Zelensky warns Russian soldiers at Zaporizhzhia nuclear plant
Ukrainian President Volodymyr Zelensky has accused Russia of using the Zaporizhzhia nuclear power plant as "nuclear blackmail", warning that any Russian soldiers who shot at or under the cover of the plant now a "special target" for Ukraine.
Russia seized Europe's largest nuclear plant in March and has been accused of turning it into an army base, prompting warnings of a nuclear disaster.
The facility has been shelled in recent days, with sides blaming each other.
The six-nuclear reactor Zaporizhzhia station is located in the city of Enerhodar, on the eastern bank of the Dnieper River (Dnipro in Ukrainian) in southern Ukraine.
The UN has warned that continued hostilities around the station could lead to a nuclear disaster affecting much of Europe.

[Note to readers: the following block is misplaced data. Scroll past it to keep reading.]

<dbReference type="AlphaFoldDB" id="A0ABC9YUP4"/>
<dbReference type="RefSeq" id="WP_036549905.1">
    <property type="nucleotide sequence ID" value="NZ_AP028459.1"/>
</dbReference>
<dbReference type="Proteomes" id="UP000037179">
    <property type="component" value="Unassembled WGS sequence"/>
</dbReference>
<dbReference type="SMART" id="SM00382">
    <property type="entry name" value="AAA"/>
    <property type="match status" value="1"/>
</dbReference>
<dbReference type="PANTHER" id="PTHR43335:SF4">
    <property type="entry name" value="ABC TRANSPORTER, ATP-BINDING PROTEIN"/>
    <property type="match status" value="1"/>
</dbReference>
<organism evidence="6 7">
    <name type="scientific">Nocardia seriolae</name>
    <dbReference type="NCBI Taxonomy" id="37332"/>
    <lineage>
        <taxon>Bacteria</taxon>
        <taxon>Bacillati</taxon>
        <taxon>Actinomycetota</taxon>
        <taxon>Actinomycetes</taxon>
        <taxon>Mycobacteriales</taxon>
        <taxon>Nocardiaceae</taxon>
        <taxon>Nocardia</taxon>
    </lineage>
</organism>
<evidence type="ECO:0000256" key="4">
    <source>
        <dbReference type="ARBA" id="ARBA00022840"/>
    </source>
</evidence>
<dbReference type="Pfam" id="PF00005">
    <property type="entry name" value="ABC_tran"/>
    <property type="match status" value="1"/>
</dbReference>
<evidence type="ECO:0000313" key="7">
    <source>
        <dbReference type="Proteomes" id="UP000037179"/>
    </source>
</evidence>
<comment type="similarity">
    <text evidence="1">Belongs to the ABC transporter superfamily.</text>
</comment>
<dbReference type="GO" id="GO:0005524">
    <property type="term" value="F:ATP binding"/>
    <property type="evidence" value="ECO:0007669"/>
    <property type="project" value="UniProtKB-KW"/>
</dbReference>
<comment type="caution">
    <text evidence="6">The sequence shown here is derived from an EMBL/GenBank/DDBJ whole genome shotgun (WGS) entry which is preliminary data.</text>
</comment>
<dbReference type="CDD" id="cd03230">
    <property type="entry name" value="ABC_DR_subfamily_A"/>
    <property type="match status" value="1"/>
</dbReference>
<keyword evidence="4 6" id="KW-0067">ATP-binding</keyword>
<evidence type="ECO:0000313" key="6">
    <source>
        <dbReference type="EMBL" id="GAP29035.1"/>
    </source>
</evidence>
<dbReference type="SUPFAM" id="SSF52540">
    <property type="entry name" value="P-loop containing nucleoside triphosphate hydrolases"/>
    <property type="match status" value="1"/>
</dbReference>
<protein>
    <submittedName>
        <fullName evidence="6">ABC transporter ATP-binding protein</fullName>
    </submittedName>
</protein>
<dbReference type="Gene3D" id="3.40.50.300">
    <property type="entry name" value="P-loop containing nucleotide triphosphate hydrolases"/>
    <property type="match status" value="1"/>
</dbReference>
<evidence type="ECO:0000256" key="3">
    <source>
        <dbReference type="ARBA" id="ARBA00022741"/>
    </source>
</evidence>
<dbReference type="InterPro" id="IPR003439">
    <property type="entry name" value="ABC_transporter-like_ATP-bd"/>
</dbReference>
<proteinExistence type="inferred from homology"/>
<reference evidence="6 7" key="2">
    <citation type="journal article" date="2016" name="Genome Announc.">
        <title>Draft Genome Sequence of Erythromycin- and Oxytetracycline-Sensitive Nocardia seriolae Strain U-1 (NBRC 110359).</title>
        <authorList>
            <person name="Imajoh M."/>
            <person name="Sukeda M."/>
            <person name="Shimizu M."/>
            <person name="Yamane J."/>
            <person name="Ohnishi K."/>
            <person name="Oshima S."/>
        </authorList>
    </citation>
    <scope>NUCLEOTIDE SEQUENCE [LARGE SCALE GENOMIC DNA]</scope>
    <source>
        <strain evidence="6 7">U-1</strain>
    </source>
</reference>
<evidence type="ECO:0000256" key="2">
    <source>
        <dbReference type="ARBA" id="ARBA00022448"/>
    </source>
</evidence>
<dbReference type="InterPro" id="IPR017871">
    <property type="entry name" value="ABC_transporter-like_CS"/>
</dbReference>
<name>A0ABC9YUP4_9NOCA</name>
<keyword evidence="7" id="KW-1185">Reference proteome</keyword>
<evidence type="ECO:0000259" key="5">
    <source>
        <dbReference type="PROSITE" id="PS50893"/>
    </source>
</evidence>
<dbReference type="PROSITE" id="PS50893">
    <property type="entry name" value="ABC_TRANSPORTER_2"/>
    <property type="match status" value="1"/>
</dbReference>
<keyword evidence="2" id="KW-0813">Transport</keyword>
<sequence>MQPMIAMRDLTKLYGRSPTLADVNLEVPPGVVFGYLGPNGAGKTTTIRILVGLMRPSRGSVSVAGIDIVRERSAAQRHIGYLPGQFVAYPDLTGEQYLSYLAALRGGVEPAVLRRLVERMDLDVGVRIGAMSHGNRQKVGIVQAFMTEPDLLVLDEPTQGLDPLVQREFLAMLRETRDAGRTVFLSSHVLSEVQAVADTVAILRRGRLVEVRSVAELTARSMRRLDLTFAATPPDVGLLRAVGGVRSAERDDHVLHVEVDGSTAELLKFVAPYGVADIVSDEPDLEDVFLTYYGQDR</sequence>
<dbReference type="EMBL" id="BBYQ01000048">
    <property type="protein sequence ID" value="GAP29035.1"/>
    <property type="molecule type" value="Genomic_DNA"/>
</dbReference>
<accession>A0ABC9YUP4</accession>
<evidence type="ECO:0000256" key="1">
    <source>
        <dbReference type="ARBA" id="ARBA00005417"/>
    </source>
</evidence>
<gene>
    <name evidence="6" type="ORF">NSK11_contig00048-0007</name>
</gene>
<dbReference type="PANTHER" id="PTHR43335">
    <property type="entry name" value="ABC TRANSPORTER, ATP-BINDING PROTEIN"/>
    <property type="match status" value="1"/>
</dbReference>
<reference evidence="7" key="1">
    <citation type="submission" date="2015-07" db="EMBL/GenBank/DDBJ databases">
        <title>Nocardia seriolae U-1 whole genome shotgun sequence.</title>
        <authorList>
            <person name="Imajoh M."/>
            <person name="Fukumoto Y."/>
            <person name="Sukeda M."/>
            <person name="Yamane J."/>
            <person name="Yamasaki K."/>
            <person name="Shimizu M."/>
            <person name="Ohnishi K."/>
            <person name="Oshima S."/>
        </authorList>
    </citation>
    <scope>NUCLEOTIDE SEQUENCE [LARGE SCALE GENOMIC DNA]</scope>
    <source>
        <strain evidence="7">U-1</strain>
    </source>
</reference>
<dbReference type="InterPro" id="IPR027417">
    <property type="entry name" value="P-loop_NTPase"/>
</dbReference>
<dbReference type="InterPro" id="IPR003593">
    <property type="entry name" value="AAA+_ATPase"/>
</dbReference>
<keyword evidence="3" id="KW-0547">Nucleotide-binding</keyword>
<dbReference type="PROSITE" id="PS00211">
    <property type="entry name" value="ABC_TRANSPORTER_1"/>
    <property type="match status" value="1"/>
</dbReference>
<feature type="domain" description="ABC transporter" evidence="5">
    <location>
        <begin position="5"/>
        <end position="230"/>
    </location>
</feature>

Russia has repeatedly denied any wrongdoing at the plant.
It says it seized control of the plant to prevent leaks of radioactive materials during fighting in the region.
During his address late on Saturday, Mr Zelensky said Russia had engaged in "constant provocations" by firing on the plant and said forces stationed there had used it as a base to shell the cities of Nikopol and Marhanets - on the other bank of the river.
This was being done, the president said, to "blackmail our state and the entire free world". But he stressed that "Russian blackmail only mobilises even more global efforts to confront terror".
"Every Russian soldier who either shoots at the plant, or shoots under the cover of the plant, must understand that he is becoming a special target for our intelligence, for our special services, for our army," the president said.
He added that "every day" of Russia's occupation of the plant "increases the radiation threat to Europe".